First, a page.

Who owns Mexico? Outlaws want control of its art | Thiago Velazco-González

In the 1950s, and for a few decades thereafter, Latin American art became popular with “progressive” connoisseurs because of its kooky geometric forms, surreal materials, and freedom from abstract expressionism and the geometric style of American artists such as Jackson Pollock. But the popularity also gave rise to copycat images and, more damagingly, to art history revisionism, which ensured that the styles and objects pictured stayed the same.

Now the self-reproach has turned to ambitiously ambitious action: cajoling the Mexican government to add artworks by Mexican and non-Mexican artists to its national art collection, and calling for an expansion of the Museum of Contemporary Art in Mexico City to include not just Mexican art, but all art from Latin America, with an eye to acquiring a significant portion of paintings, sculpture and prints made by indigenous populations living in the region. The latter claim is made even though all that seems to have been done with indigenous art was to add overlaid big bands to sculptures.

One might ask why the richness of Mexican art hasn’t been better promoted; better shown in museums and other public spaces; better protected from the monotonous stylistic repetition of so much western art. Some may be apt to reply that the Bolivian government bought Pablo Picasso’s Guernica, while the Bolivian state president went even further, visiting the Museo Roda Picasso and making notes on the 1970 painting.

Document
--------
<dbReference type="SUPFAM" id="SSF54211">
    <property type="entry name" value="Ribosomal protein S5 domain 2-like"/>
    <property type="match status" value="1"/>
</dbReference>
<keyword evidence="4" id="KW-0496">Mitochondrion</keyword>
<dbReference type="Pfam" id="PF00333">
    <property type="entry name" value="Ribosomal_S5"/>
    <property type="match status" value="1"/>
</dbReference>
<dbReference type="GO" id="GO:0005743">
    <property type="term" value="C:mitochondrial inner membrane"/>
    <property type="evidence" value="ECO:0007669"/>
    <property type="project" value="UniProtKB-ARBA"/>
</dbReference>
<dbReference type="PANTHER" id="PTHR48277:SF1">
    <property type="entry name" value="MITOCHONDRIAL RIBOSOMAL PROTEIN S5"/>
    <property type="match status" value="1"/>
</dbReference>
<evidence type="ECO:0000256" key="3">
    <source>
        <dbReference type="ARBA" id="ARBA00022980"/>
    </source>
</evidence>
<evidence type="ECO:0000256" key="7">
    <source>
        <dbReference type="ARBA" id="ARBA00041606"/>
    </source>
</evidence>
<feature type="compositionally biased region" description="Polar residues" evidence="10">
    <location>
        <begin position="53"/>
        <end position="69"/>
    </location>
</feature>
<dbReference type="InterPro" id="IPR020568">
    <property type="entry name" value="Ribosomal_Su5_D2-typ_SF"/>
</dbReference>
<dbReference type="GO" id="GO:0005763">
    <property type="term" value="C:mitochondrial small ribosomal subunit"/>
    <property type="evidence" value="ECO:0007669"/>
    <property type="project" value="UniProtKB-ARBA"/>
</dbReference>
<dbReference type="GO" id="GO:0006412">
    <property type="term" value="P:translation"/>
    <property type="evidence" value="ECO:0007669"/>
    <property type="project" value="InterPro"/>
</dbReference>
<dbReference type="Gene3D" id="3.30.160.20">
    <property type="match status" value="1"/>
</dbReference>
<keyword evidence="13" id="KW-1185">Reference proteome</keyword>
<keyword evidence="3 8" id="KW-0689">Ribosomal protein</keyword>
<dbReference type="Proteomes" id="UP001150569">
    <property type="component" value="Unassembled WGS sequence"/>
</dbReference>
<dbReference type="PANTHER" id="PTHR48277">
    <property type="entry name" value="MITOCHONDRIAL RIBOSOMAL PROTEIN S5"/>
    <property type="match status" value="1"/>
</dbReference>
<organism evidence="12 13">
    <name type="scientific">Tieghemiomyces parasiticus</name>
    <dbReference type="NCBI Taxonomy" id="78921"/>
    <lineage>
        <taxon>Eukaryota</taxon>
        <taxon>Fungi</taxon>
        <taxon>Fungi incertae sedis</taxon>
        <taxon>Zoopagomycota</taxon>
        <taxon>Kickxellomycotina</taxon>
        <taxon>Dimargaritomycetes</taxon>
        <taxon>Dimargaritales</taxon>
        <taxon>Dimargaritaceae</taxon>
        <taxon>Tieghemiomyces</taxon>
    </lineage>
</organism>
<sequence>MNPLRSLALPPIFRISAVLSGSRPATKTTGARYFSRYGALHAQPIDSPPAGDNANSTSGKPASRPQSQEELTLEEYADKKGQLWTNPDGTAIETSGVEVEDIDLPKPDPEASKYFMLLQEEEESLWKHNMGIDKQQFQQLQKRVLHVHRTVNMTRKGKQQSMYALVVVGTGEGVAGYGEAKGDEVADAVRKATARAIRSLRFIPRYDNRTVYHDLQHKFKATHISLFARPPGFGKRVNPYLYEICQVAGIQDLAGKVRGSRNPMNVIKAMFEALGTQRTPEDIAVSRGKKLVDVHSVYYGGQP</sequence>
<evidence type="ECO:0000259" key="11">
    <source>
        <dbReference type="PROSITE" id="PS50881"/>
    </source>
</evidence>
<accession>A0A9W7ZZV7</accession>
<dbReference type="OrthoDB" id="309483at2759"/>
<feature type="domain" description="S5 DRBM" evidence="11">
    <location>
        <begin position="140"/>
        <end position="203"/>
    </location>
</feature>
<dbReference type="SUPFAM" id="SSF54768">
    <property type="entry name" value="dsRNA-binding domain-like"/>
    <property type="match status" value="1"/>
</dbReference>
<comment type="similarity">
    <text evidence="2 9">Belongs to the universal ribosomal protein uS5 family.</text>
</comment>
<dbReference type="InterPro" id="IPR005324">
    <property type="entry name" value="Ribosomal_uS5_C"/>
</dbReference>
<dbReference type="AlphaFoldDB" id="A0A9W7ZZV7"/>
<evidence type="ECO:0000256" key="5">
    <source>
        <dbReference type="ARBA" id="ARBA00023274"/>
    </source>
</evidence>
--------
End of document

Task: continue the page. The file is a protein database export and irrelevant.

The idea that curating or preserving art should be a specific responsibility of the government, and that the very act of ownership grants it ownership, strikes a chord with many people. Certainly, there has been a flip-flop on the issue recently – in the south-east, for example, artists of indigenous origin are attempting to expropriate land. For indigenous people, a large part of whose livelihoods depend on hunting and fishing, these matters are close to their hearts.

By banding together, indigenous and non-indigenous Mexicans will be able to convince a larger audience that Mexican art is not just the product of many privileged elite elites, but rather much more deeply rooted in its cultural history and of what living in Mexico is like for people who are not as fortunate as they are.

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